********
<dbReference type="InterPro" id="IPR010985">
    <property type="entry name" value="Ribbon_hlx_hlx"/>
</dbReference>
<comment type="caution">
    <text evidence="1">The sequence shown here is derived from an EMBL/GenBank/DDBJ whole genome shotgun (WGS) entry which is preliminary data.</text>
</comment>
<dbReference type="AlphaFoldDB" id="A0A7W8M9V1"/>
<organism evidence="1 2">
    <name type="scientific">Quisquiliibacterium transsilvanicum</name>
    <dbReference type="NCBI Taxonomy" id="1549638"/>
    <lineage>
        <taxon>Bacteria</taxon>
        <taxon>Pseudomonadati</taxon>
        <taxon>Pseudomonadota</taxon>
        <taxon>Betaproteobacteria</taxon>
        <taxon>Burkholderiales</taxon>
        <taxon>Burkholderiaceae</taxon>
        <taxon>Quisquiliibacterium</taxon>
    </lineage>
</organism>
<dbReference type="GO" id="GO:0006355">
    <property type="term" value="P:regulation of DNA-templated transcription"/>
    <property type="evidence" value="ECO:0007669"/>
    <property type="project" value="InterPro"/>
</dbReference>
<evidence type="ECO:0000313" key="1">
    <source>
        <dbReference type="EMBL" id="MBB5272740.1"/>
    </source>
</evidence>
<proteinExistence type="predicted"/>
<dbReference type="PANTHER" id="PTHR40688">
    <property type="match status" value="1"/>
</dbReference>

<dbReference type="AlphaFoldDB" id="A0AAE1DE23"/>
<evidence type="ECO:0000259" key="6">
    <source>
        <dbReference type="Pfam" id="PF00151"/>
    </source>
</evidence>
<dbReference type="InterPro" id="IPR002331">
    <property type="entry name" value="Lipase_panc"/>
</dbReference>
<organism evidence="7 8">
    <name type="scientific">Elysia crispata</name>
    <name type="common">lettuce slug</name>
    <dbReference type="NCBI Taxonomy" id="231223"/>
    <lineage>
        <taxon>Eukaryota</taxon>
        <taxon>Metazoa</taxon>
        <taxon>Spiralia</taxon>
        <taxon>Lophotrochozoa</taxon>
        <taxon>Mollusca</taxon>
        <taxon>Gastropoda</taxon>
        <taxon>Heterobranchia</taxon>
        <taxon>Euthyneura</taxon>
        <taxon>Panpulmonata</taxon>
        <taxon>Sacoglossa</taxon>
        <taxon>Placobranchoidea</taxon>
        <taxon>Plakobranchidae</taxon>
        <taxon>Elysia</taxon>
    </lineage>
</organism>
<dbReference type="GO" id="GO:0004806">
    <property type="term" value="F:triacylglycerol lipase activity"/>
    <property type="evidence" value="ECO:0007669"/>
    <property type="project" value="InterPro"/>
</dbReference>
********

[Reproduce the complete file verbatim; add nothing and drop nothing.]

<dbReference type="InterPro" id="IPR010985">
    <property type="entry name" value="Ribbon_hlx_hlx"/>
</dbReference>
<comment type="caution">
    <text evidence="1">The sequence shown here is derived from an EMBL/GenBank/DDBJ whole genome shotgun (WGS) entry which is preliminary data.</text>
</comment>
<dbReference type="AlphaFoldDB" id="A0A7W8M9V1"/>
<organism evidence="1 2">
    <name type="scientific">Quisquiliibacterium transsilvanicum</name>
    <dbReference type="NCBI Taxonomy" id="1549638"/>
    <lineage>
        <taxon>Bacteria</taxon>
        <taxon>Pseudomonadati</taxon>
        <taxon>Pseudomonadota</taxon>
        <taxon>Betaproteobacteria</taxon>
        <taxon>Burkholderiales</taxon>
        <taxon>Burkholderiaceae</taxon>
        <taxon>Quisquiliibacterium</taxon>
    </lineage>
</organism>
<dbReference type="GO" id="GO:0006355">
    <property type="term" value="P:regulation of DNA-templated transcription"/>
    <property type="evidence" value="ECO:0007669"/>
    <property type="project" value="InterPro"/>
</dbReference>
<evidence type="ECO:0000313" key="1">
    <source>
        <dbReference type="EMBL" id="MBB5272740.1"/>
    </source>
</evidence>
<proteinExistence type="predicted"/>
<dbReference type="PANTHER" id="PTHR40688">
    <property type="match status" value="1"/>
</dbReference>

<dbReference type="AlphaFoldDB" id="A0AAE1DE23"/>
<evidence type="ECO:0000259" key="6">
    <source>
        <dbReference type="Pfam" id="PF00151"/>
    </source>
</evidence>
<dbReference type="InterPro" id="IPR002331">
    <property type="entry name" value="Lipase_panc"/>
</dbReference>
<organism evidence="7 8">
    <name type="scientific">Elysia crispata</name>
    <name type="common">lettuce slug</name>
    <dbReference type="NCBI Taxonomy" id="231223"/>
    <lineage>
        <taxon>Eukaryota</taxon>
        <taxon>Metazoa</taxon>
        <taxon>Spiralia</taxon>
        <taxon>Lophotrochozoa</taxon>
        <taxon>Mollusca</taxon>
        <taxon>Gastropoda</taxon>
        <taxon>Heterobranchia</taxon>
        <taxon>Euthyneura</taxon>
        <taxon>Panpulmonata</taxon>
        <taxon>Sacoglossa</taxon>
        <taxon>Placobranchoidea</taxon>
        <taxon>Plakobranchidae</taxon>
        <taxon>Elysia</taxon>
    </lineage>
</organism>
<dbReference type="GO" id="GO:0004806">
    <property type="term" value="F:triacylglycerol lipase activity"/>
    <property type="evidence" value="ECO:0007669"/>
    <property type="project" value="InterPro"/>
</dbReference>